Western Illinois University: Macomb Campus
Web Tools and Search Bar
School of Ag Professor Baker Recognized with National Teaching Award
June 14, 2012
MACOMB, IL – Andrew Baker, a professor in Western Illinois University's School of Agriculture, was honored with the "Distinguished Teaching Award" from the American Association for Agricultural Education (AAAE) last month. Baker, who heads up the School of Ag's agricultural education program, accepted the award at the 2012 AAAE Conference in Asheville (N.C.) May 18.
To qualify for the national award, individuals have to have been selected as a regional recipient at an AAAE regional conference; Baker was selected as the regional recipient of the North Central Region in October 2010 after being nominated by Lloyd Bell, a professor in the University of Nebraska-Lincoln's Agricultural Leadership, Education and Communication Department. Andrew Thoron, an assistant professor of agricultural education at the University of Florida Department of Agricultural Education and Communication, nominated Baker for the national-level AAAE recognition. In addition, two of Baker's former students, Jay Solomonson, an agriculture teacher at Orion (IL) High School, and Doug Nelson, an agriculture teacher at Princeville (IL) High School, provided letters of support for Baker.
In his letter of support, Solomonson—who graduated from Western in 2002 and who has since been recognized for his own teaching with the Illinois Association of Vocational Agriculture Teachers State "Excellence in Teaching" Award in 2011 and also received the Illinois Farm Bureau's "Young Leaders Excellence in Agriculture" Award in 2010—noted that Baker started at Western during his sophomore year studying agriculture education.
"Dr. Baker came to us as a young, energetic professional willing to try new things to make the program successful. Since he began, he has made the Western Illinois University agricultural education program the premier program in our state. He has one of the highest placement rates for his student teachers, and he continues to teach the most up-to-date relevant topics to his students in his classroom," Solomonson wrote in his support letter. "Students coming out of his program are well prepared to face the daily challenges of teaching agriculture. He continues to conduct research on several areas, including teacher retention and struggles beginning teachers have. I believe his research helps to re-focus areas of his curriculum to ensure his students are ready for, and stay in, the teaching profession. Dr. Baker has also served as one of my mentors the past 10 years. Whether it was helping me develop curriculum for my dual credit classes or writing a letter of reference for graduate school, Dr. Baker continues to help me develop as a professional…," he added.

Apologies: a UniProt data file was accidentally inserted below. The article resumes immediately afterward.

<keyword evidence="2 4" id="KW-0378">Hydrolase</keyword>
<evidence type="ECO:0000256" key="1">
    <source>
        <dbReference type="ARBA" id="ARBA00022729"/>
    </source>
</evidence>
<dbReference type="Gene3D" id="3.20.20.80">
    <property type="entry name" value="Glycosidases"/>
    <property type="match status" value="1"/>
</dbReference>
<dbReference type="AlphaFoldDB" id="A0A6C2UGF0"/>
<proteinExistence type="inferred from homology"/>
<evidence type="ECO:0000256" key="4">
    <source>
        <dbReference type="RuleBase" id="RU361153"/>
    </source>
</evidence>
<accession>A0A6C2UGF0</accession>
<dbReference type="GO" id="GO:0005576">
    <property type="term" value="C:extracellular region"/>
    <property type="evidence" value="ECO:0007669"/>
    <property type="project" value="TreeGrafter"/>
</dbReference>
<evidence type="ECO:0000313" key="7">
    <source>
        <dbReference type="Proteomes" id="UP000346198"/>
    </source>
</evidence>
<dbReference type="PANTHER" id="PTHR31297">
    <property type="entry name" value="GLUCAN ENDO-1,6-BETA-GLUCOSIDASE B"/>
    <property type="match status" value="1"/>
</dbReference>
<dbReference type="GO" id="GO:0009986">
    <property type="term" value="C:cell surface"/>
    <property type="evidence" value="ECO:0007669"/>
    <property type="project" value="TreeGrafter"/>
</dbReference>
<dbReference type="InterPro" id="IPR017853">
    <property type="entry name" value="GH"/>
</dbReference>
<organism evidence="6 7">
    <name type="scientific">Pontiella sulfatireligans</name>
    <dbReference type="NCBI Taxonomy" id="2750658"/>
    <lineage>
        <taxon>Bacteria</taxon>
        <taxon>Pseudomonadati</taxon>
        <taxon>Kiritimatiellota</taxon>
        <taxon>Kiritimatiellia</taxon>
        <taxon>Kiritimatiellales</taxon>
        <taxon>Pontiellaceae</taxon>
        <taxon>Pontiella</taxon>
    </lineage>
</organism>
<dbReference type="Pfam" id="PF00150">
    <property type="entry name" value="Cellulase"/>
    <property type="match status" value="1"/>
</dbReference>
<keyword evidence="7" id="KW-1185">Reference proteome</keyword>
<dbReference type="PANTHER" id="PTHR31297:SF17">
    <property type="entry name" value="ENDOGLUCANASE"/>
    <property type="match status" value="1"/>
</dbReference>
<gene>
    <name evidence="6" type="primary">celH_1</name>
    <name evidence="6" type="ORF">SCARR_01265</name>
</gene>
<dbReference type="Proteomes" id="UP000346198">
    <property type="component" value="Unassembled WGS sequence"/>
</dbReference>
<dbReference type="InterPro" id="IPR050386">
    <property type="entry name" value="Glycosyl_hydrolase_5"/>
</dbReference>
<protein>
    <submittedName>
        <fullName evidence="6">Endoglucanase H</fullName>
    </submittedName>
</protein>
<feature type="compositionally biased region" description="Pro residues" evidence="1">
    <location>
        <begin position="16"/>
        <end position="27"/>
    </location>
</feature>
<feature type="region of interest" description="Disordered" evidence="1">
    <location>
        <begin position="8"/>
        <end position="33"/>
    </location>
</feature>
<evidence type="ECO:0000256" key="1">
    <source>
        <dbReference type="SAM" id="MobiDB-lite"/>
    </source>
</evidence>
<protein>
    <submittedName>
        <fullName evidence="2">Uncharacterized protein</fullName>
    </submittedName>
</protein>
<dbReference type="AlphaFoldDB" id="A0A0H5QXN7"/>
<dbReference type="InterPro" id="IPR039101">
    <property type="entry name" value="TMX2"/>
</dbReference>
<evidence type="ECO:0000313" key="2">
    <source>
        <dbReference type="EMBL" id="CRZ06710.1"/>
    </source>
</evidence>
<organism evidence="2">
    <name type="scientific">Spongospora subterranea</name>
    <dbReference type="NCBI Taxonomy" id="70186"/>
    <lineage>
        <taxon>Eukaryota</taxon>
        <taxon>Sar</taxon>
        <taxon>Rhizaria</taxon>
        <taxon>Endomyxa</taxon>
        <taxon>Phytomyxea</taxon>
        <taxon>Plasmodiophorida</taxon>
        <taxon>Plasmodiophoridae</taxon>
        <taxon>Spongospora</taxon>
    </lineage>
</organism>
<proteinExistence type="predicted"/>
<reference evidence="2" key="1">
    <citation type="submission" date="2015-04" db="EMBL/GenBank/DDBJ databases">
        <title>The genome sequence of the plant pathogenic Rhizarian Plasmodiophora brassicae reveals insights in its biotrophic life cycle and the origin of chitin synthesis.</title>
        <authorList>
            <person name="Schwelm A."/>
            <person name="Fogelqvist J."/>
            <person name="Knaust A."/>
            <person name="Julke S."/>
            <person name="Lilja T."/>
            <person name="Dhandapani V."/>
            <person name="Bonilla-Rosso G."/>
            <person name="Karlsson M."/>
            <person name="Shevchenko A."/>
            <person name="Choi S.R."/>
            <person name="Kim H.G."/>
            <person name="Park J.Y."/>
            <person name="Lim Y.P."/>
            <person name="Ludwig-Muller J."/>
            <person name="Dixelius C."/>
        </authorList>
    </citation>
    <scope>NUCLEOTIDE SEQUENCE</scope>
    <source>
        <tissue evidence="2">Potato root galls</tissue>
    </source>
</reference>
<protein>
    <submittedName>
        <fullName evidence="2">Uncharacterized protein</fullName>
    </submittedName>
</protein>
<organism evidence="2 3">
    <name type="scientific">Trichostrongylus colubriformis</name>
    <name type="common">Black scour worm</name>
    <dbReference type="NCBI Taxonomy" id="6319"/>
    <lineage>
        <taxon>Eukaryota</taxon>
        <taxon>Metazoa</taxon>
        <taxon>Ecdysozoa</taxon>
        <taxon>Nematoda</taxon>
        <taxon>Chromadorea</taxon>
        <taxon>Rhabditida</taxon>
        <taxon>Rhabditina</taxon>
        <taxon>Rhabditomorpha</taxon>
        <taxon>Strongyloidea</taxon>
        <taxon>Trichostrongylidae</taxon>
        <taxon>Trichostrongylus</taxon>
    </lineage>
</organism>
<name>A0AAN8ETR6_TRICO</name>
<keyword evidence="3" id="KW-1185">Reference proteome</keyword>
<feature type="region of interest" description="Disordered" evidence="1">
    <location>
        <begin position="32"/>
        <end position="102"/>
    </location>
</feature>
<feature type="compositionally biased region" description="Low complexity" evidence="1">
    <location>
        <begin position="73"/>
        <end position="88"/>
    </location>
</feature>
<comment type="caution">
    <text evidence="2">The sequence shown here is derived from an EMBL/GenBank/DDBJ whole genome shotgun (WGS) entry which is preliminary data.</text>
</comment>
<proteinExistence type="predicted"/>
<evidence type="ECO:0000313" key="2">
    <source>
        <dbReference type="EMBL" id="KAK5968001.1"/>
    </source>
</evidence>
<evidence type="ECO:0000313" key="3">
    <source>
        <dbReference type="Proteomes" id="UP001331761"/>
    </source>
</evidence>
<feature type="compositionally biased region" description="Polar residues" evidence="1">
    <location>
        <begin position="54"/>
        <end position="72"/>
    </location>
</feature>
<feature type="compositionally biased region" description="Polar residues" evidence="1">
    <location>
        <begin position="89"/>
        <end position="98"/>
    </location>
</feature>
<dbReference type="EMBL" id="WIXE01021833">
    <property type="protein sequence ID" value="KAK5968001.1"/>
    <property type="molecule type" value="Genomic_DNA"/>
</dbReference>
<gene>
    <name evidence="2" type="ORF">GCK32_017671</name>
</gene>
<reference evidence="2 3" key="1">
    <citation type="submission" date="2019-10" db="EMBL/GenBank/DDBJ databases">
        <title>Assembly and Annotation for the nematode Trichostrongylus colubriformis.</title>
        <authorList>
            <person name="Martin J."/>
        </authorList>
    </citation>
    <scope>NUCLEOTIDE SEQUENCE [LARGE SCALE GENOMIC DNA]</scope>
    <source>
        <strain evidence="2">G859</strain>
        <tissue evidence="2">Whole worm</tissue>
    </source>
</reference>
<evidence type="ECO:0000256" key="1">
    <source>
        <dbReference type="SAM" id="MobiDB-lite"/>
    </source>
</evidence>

In addition to the letters of support from former students, to be eligible to receive the national award he was nominated for, Baker had to submit his teaching philosophy, five years of course evaluations, two peer course evaluations, a list of teaching responsibilities, a list of teaching awards or relevant accomplishments and some student reflections.
Baker said the day he received the award, he was fortunate enough to have it presented to him by his friend, Greg Thompson, a professor in, and department head of, the University of Oregon Department of Agricultural Education and Agricultural Sciences department. Thompson is also the president of the AAAE.
"Greg and I were graduate students together at the University of Missouri. We graduated together and remained friends ever since," Baker said. "What also made the day very special was two of my former students were in the audience to experience this event. One former student is an assistant professor at the University of Kentucky, and the other, Matt Shultz, who graduated in 2006, is currently completing his doctoral program in agricultural education at Iowa State University."
Baker said that in the 15 years he has been a teacher educator, he's been fortunate enough to have taught two former students who have gone on to earn their doctorate degrees, and one (Shultz) who is in the process of earning his Ph.D.
"That is what it is all about, paying it forward," he noted. "One of my former professors was a guest speaker at the conference, and he spoke about the 'rippling effect' we have on our students, which came to reality for me at this conference," Baker said. "I truly have to thank my family for their support through the years, plus the support my colleagues have provided over the years. I have been blessed with the opportunity to train some of the best and brightest students, as well as work with some of the best colleagues, a person could ever ask for. Western Illinois University has provided me that opportunity and I am truly honored. I would also like to thank the agriculture teachers in Illinois for all of the support they provided me, as well as my students, in the process of training students to be great teachers."
According to the AAEE's website, the members of the organization—which includes more than 400 individuals from across the U.S.—are "dedicated to studying, applying and promoting the teaching and learning processes in agriculture." Baker noted that AAAE members' primary responsibilities in the agricultural education field include teacher training, agricultural leadership, extension education and agricultural communications.
For more information, contact Baker at (309) 298-1246 or via email at AJ-Baker@wiu.edu. Learn more about the WIU School of Agriculture at www.wiu.edu/ag.